On the event website, rhythm-n-bruise.com, the event is described as “part BMX, part motocross, part MTB (mountain biking) . what snowboarding in a rhythm section could be like.”

The event, designed by Tacoma’s Northwest Snowboards, is on a ski run converted to look like a motocross course. Snowboarders take turns racing the track that includes jumps, rails and other features. The competitors vote for the winner.

A new event, the High Class at White Pass Wine Festival, is April 13 and is a benefit for the ski patrol.

6. SKI FILMS

The lifts might eventually shut down, but winter lives on forever on film.

Crystal Mountain will hold an amateur film night April 19 at the Snorting Elk Cellar. Visitors are encouraged to bring their short ski/snowboard films that are no longer than four minutes.

7. ONE MORE ANNIVERSARY

This has been a season of celebrations in the Northwest.

The Summit and Timberline Lodge have held 75th anniversary celebrations, while Crystal Mountain turned 50.

There’s one more anniversary party to go as Stevens Pass plans to celebrate its 75th season April 6.

8. FREERIDE COMPS

April isn’t just about parties. There are plenty of serious skiing competitions too.

At Crystal Mountain, April 6 is the Best Grom on the Mountain, a freeride event for kids 7-11 years old. And April 13 is the finals of the Washington State Junior Freeride Championships for skiers 11-18 years old.

9. POND SKIMS

As ski technology has progressed to wider skis, the ability to complete a pond skim without getting wet has increased.

“I didn’t bring my powder skis on accident,” said Matt Smith of Kirkland minutes after completing the recent Summit West pond skim while wearing a Darth Vader costume. “It does make it easier than those older, skinnier skis.”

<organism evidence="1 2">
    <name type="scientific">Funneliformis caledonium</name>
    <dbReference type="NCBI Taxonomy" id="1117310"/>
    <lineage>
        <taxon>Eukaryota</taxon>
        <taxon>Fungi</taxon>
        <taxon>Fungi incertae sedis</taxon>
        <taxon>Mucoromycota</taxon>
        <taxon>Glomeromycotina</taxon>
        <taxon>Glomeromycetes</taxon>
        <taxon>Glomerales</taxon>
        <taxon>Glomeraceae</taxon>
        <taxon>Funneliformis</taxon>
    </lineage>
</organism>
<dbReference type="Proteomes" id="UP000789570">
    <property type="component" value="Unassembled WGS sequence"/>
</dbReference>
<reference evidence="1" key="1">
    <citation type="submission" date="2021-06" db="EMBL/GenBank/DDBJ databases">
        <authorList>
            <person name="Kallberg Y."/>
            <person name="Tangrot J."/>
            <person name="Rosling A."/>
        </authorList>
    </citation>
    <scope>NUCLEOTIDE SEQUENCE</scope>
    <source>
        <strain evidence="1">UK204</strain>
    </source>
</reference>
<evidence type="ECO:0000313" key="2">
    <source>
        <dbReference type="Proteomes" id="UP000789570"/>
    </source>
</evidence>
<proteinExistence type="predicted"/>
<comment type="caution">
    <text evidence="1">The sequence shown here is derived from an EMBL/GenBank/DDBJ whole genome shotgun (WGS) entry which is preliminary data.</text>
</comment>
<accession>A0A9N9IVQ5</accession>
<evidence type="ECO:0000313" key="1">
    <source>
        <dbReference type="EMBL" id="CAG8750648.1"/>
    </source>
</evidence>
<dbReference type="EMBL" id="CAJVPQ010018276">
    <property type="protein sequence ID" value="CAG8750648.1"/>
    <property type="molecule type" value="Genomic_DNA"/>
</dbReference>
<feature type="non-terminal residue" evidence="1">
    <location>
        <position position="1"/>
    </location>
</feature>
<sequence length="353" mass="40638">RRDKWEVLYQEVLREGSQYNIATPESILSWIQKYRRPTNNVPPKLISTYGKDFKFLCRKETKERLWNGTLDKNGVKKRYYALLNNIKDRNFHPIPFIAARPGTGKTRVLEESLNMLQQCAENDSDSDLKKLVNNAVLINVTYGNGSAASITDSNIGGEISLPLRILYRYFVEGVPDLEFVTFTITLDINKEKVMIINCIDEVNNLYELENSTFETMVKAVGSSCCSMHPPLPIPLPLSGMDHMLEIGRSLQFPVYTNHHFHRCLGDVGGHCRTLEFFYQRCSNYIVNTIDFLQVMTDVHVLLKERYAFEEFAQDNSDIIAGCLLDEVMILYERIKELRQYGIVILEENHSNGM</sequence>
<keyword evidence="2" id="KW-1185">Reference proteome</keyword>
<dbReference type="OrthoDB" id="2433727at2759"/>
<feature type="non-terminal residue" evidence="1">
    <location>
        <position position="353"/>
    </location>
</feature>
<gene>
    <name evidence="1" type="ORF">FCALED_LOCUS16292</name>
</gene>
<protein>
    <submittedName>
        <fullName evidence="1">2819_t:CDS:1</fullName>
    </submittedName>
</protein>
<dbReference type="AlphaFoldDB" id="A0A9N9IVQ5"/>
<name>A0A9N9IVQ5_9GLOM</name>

If you want to give it a go, make sure you dress in the most ridiculous costume you can find. Stevens Pass will have a pond skim April 18.

The March 24 pond skim at the Summit was the resort’s first in nearly a decade. It went so well, the ski area is considering staging another May 5.

10. IT’S NOT REALLY OVER

Sure, April also marks the end of the season at many ski areas. Mission Ridge closes April 7 and Mount Baker plans to close April 21.

However, White Pass, Alpental and Stevens Pass plan to push their seasons long enough to get in a proper Cinco de Mayo party.

Even then, the season’s end will be a long way off at Crystal Mountain. Thanks to its gondola, Crystal pushes the ski season as long as conditions allow. It’s offered skiing into July the last two seasons.

At Whistler Blackcomb the ski season can last until early August, while on Mount Hood the season never ends. The Palmer Snowfield lift on the south side of Oregon’s highest peak stays open all summer.




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Rich Landers

Rich Landers’ Outdoors blog


Rich Landers writes and photographs stories for a wide range of outdoors coverage, including a Sunday feature section and a Thursday column. He also writes the Outdoors Blog.